Staff C had no documentation of flu immunization or declination, did not receive a two step TB skin test as required, and had no documentation of immunity or vaccination for hepatitis B.
Staff K had no documentation of hepatitis B immunity or vaccination, no evidence of immunity to varicella and no documentation of vaccination to hepatitis A.
Staff L had no documentation of immunity to varicella.
Staff G had no documentation of a two step TB skin test, and no evidence of vaccination or immunity to hepatitis B, measles, mumps, rubella, and varicella.
Staff M had no documentation of a two step TB skin test, and no documentation of immunity or vaccination for hepatitis B.
Four agency staff files (N, O, P and Q) had no documentation of any immunizations or TB skin testing.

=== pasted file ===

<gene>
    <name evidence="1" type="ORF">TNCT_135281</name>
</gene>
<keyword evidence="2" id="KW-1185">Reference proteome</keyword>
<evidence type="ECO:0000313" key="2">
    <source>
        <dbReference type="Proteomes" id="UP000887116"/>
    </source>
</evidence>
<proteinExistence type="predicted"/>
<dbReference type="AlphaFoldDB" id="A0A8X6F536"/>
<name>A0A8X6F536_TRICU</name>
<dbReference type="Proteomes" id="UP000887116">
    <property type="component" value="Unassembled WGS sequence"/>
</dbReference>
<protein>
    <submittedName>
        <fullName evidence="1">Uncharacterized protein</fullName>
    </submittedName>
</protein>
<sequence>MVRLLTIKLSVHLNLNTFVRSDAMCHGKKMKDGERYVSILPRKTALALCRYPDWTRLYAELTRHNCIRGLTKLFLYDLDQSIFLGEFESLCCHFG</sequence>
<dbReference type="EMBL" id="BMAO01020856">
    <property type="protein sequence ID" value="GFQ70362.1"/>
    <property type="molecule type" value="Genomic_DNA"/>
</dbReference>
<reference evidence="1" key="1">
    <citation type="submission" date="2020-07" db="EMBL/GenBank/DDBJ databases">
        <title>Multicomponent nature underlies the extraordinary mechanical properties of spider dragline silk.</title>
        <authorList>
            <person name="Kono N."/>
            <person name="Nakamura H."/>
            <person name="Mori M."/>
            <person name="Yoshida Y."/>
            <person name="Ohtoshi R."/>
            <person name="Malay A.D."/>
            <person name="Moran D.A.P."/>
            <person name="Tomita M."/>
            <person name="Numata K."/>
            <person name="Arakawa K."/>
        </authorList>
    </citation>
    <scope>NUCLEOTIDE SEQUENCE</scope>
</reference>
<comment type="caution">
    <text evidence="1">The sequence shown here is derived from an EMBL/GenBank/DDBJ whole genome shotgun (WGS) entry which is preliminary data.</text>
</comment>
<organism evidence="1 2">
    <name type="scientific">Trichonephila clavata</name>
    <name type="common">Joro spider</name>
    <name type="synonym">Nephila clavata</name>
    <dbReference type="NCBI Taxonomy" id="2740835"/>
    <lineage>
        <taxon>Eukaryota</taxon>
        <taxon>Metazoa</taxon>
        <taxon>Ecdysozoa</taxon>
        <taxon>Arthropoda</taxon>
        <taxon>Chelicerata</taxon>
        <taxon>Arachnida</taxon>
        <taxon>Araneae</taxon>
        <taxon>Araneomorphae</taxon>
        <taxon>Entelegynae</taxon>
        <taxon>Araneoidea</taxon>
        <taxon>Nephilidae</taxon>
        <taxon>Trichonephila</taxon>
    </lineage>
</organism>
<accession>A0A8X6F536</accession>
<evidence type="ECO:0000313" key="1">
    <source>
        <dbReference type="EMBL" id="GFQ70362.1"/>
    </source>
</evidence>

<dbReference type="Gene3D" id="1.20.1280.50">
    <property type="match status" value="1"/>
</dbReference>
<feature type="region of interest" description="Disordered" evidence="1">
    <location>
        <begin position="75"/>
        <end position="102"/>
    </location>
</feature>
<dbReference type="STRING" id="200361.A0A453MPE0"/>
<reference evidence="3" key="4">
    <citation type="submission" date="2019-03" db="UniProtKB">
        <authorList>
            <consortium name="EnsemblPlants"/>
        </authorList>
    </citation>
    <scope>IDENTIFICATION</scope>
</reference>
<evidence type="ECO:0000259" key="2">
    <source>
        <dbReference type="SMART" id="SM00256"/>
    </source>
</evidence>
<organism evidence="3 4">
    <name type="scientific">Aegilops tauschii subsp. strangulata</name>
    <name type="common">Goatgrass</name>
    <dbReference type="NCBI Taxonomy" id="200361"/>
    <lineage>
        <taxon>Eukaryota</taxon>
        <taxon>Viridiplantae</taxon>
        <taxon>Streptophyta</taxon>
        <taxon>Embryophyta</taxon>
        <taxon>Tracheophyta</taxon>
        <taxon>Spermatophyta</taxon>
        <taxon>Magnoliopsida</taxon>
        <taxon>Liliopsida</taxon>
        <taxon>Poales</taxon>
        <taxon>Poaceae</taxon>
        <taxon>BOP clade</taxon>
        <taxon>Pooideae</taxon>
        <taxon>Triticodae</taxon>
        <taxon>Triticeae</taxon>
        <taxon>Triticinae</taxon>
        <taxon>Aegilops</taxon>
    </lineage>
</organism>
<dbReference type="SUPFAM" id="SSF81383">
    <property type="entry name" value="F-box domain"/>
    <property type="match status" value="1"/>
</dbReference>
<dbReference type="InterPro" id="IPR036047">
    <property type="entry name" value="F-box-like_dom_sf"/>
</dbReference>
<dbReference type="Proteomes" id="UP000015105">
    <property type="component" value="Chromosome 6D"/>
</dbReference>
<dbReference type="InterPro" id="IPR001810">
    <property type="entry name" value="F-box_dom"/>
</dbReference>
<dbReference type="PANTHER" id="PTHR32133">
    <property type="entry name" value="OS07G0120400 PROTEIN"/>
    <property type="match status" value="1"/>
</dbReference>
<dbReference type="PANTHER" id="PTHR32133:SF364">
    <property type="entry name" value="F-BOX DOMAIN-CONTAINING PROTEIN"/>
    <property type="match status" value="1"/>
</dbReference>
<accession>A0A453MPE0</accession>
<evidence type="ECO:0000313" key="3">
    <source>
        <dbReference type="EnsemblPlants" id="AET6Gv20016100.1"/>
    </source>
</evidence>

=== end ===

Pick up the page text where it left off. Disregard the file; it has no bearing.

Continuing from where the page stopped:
The contracted dietitian file had no documentation of immunizations or TB skin testing.
2. The hospital's bloodborne pathogen exposure control plan was reviewed. Forms and documents used to guide staff on the administration of the program were dated 1997 and did not reflect current standards. None of the documents used by the hospital reflected testing for hepatitis C.
Records were reviewed for those employees who had an exposure in the last 12 months. The files had no documentation employees were evaluated and counseled by a qualified medical person immediately after exposure.
There was no documentation the employees were offered post-exposure blood testing and vaccination if needed. Records were not kept of the lab results for each employee. There was no documentation employees were follow-up post-exposure as required by the bloodborne pathogen standard.
There was no documentation in the records to identify the source patient involved in the exposure event.
The infection control practitioner was made aware of the findings. No comment was made.